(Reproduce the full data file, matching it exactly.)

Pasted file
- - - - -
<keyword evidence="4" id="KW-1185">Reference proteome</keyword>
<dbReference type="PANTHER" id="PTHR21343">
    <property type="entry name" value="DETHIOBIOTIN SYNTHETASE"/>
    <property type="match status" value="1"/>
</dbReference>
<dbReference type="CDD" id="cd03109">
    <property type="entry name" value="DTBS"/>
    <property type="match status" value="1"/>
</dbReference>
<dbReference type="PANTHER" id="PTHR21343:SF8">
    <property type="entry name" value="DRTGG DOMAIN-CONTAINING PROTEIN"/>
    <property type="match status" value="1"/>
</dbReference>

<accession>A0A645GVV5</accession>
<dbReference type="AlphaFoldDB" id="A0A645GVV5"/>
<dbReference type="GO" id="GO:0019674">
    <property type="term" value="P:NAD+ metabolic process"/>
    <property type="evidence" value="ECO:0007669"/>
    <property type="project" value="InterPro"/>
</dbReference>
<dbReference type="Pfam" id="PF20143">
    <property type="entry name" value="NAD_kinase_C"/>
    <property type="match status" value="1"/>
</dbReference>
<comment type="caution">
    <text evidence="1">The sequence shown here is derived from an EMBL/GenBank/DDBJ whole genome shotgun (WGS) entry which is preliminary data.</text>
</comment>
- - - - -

<keyword evidence="4" id="KW-1185">Reference proteome</keyword>
<dbReference type="PANTHER" id="PTHR21343">
    <property type="entry name" value="DETHIOBIOTIN SYNTHETASE"/>
    <property type="match status" value="1"/>
</dbReference>
<dbReference type="CDD" id="cd03109">
    <property type="entry name" value="DTBS"/>
    <property type="match status" value="1"/>
</dbReference>
<dbReference type="PANTHER" id="PTHR21343:SF8">
    <property type="entry name" value="DRTGG DOMAIN-CONTAINING PROTEIN"/>
    <property type="match status" value="1"/>
</dbReference>

<accession>A0A645GVV5</accession>
<dbReference type="AlphaFoldDB" id="A0A645GVV5"/>
<dbReference type="GO" id="GO:0019674">
    <property type="term" value="P:NAD+ metabolic process"/>
    <property type="evidence" value="ECO:0007669"/>
    <property type="project" value="InterPro"/>
</dbReference>
<dbReference type="Pfam" id="PF20143">
    <property type="entry name" value="NAD_kinase_C"/>
    <property type="match status" value="1"/>
</dbReference>
<comment type="caution">
    <text evidence="1">The sequence shown here is derived from an EMBL/GenBank/DDBJ whole genome shotgun (WGS) entry which is preliminary data.</text>
</comment>